That’s my nomination for a significant digit this morning. The way to get that number is to observe that it is a measure of the influence of one member of the House of Representatives (1 divided by 435). That’s important because we need to figure out who in our government, exactly and concretely, will stand their ground against Trumpism.
Are some of Trump’s key Cabinet members thinking about abandoning him? So it seems when Secretary of State Tillerson, for example, publicly paints Trump as acting alone. But having his cabinet members demure when it comes to outrageous claims and quite possibly illegal decrees is not enough. We need Congress to take a stand now says Greg Sargent (Washington Post/Plum Line) in Trump is dragging us toward a full-blown crisis. Here’s what has to happen now.
In an interview with me, Rep. Adam Schiff (Calif.) — the ranking Democrat on the House Intelligence Committee — argued strenuously that Trump’s pardon of Arpaio needs to be seen as a signal to those of his supporters who have been implicated in the Russia affair.
“The purpose for which the pardon was granted — to a political supporter of the birther movement — sends a message that if you have the president’s back, if you’re one of his supporters, he won’t necessarily wait until the end of a criminal case to give you a pardon,” Schiff told me. “He is telegraphing to anyone involved in his political campaign that as long as they stick with him, the possibility of a pardon is open, just the way it was for Arpaio.”
And it could get worse. Schiff told me that the manner in which this pardon was done reasonably suggests it may be a signal to officials getting caught up in the Russia probe. “I don’t think it’s lost on anyone that the president is sending a message to those who worked on his campaign that he is not beyond using the pardon power to protect them and protect himself,” Schiff said. He added that Trump showed that “he’s willing to do it even prior to sentence,” which signals that he might be prepared to exercise it “to fend off any further criminal proceedings.”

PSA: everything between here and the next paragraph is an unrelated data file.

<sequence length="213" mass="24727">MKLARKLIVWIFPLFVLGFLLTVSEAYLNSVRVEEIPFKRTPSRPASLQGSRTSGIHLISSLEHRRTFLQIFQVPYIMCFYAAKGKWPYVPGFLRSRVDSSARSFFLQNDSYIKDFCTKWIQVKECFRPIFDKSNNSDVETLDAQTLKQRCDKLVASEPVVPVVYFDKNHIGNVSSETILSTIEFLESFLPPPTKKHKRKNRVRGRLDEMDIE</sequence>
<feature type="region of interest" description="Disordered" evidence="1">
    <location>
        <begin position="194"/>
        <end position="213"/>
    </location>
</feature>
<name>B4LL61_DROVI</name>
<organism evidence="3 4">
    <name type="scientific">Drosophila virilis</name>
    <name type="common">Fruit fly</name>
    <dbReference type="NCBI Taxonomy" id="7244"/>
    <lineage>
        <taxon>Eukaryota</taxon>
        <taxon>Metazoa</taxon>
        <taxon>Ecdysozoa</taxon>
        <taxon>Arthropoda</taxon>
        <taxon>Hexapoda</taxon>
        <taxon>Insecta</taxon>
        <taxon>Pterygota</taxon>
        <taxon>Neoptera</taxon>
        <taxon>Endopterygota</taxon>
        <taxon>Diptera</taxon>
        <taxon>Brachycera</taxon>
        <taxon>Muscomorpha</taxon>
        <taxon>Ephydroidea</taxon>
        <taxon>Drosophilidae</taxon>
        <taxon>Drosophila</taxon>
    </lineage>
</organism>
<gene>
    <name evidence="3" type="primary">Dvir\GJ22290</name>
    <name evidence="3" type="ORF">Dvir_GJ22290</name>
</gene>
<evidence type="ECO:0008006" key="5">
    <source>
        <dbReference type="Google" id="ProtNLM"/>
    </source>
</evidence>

Now, we do not know whether Trump will go through with something like this. We do not even know where special counsel Robert S. Mueller’s probe is heading. But the point is that members of Congress could be putting Trump on notice right now that if he does resort to such measures, Congress will not tolerate it.
But, you see, there are very few members of Congress who have stepped up to publicly object to what Trump did. They talk the talk. But about the walk?
Congress needs to take action both to reign in Trump and also to protect their own historical position in our constitutional democracy. If Congress lets Trump get away with pre-sentence pardons, they are abdicating their responsibility and thereby threatening our nation.
It is welcome that some Republicans stepped forward to condemn President Trump’s pardon of former Maricopa County (Ariz.) sheriff Joe Arpaio. But something more is needed right now: We also need to hear a loud, clanging alarm from Republicans and Democrats alike that signals to Trump in unequivocal terms that any pardons in the context of the Russia probe will be met by a forceful and immediate response from Congress.
Sure, I agree. But Adam Shiff is but one member of the House and we need far more than just him. So far Congress is showing little inclination for action.
So I worry that Congress is calcified. Congressification may be just another step toward American authoritarianism and Trump’s triumph.